What are some specific examples of the above situation?
     
  8. Aug 8, 2014 #7
    Here's one example: Suppose you were cleaning a surface. You can use soap, water, or both, before wiping down the surface.

    You apply water only, then wipe the surface. You then apply soap only and wipe the surface. Is the "cleanliness" of the surface equivalent to the case where you apply both soap and water before wiping the surface?

    Suppose it was possible to define an "inner product" for these cleaning "processes". If we found no difference between using soap and water separately as compared to using soap and water simultaneously, then this inner product would be zero (we might say that using soap and water are "orthogonal processes" with respect to cleaning our surface). If we found that there was some difference in the "cleanliness" when we apply soap and water separately as compared to applying both simultaneously, then our inner product would be non-zero.

    Is there a generalized meaning for non-zero inner products (assuming that an inner product can be defined)? In other words, what can be said about process A and B if their inner product is non-zero? Does this require an application before anything can be said at all?

    Does this help to clarify the question?
     
  9. Aug 8, 2014 #8
    I think you must be confusing me with someone else, but to show there's no hard feelings I'll be more explicit:

    Is it accurate to say that the inner product is a quantity that represents "dependency" between processes A and B?
    No. The word "dependency" implies causality and is not used in this context. If the two processes are not independent we might say that they are "correlated".

    Or is there a more specific physical interpretation? And, can the value of the inner product be used to say anything in particular about the processes A and B?
    Possibly, but you haven't actually defined how to calculate the value of the inner product of two processes. I'm not criticising you for any mistake or lack of knowledge here, I'm simply saying that the words "inner product" don't have a universal meaning so if you want to apply them to something they are not normally used for you have to give them a meaning yourself. So once you have stated how to calculate the inner product of two processes (and before you do that it's probably a good idea to state exactly what you mean by a "process"), you will almost certainly have an insight into the significance of its value.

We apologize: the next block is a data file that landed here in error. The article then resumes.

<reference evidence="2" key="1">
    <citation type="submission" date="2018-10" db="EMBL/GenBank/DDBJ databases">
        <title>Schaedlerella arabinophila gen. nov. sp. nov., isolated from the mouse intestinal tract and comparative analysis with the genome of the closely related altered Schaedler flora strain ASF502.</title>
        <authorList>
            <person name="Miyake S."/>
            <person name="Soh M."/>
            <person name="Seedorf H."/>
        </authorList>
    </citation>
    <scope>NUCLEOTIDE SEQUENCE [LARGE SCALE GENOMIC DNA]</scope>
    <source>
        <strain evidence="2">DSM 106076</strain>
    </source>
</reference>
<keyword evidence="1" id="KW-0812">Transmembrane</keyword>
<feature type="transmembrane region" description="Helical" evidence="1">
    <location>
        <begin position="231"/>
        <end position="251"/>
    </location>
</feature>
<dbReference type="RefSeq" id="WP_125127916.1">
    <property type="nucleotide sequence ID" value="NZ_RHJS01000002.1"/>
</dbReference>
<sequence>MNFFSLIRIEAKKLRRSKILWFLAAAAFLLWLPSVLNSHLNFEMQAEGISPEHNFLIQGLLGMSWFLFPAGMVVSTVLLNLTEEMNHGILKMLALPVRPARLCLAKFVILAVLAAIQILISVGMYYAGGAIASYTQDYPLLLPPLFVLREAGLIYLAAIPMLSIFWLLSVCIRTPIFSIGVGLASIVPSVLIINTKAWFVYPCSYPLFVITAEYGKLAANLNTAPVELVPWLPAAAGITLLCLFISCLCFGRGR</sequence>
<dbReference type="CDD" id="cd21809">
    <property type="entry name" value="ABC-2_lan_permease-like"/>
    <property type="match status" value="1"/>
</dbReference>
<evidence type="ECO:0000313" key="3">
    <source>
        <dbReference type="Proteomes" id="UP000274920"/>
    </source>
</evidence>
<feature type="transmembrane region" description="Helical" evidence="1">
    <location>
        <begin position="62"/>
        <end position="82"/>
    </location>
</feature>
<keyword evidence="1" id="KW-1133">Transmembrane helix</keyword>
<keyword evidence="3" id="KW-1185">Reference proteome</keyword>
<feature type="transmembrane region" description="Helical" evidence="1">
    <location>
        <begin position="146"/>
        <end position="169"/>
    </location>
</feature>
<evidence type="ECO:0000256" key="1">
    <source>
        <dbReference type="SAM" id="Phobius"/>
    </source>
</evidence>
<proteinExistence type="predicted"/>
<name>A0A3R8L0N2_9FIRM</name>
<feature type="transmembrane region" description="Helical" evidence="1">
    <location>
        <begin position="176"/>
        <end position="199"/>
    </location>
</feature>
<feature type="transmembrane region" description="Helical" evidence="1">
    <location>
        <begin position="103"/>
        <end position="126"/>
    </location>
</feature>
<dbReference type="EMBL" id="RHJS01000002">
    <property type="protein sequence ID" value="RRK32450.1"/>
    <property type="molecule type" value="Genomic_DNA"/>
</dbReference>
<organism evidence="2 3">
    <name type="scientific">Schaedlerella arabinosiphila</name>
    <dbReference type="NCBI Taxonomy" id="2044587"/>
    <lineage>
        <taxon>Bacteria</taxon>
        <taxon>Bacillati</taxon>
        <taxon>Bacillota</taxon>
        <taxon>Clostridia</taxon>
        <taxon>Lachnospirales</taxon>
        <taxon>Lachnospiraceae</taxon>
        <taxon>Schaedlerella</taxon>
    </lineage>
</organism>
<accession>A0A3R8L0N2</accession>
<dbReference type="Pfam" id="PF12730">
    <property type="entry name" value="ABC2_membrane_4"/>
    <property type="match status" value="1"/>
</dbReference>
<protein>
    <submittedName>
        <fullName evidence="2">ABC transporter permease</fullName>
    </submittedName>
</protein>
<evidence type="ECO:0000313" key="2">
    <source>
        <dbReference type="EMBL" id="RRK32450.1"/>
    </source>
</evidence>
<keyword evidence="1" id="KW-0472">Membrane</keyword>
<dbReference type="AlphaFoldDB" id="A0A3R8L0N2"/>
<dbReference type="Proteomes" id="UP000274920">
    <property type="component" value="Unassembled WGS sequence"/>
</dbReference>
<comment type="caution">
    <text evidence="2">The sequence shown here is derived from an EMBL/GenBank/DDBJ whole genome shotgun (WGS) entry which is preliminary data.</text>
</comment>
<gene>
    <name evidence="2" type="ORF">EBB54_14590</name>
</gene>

10. Aug 8, 2014 #9
    I appreciate the help. I naively assumed that inner product had a specific definition. My experience revolves around applications to vectors in general (representing physical quantities), quantum mechanics and single variable functions in general. On some level I assumed that an inner product revealed the amount of "interaction" between two abstract objects.

    Do you know of any sources that discuss inner products on more of an abstract level? Is there even such a thing? All sources I've come across have definitions that involve vectors and vector spaces. Is it even possible to make it more abstract than that?

    Are there any examples (or is it possible to create an example) of an inner product that is defined differently than what we usually encounter with vectors/functions?
     
  11. Aug 8, 2014 #10

    Stephen Tashi

    User Avatar
    Science Advisor

    In you original post, are you literally taking [itex] F_A + F_B [/itex] to mean addition? Does it mean arithmetic addition or does it stand for the vague idea of doing process B to something that process A has already been applied?

    I think you are expressing an idea like "linearity", not an idea like "orthogonality".

    For a real valued linear transformation [itex] F [/itex] of a real number argument, [itex] F(A+B) = F(A) + F(B) [/itex].

    If you want to generalize the idea of linearity, you must generalize the meaning of "+". I think you must give the "+" in the expression [itex] F(A + B) [/itex] a different meaning than the "+" in the expression [itex] F(A) + F(B) [/itex].

    You also have used the notation [itex] F_{AB} [/itex] so you need to say what you mean by the multiplicative notation.[itex] AB [/itex].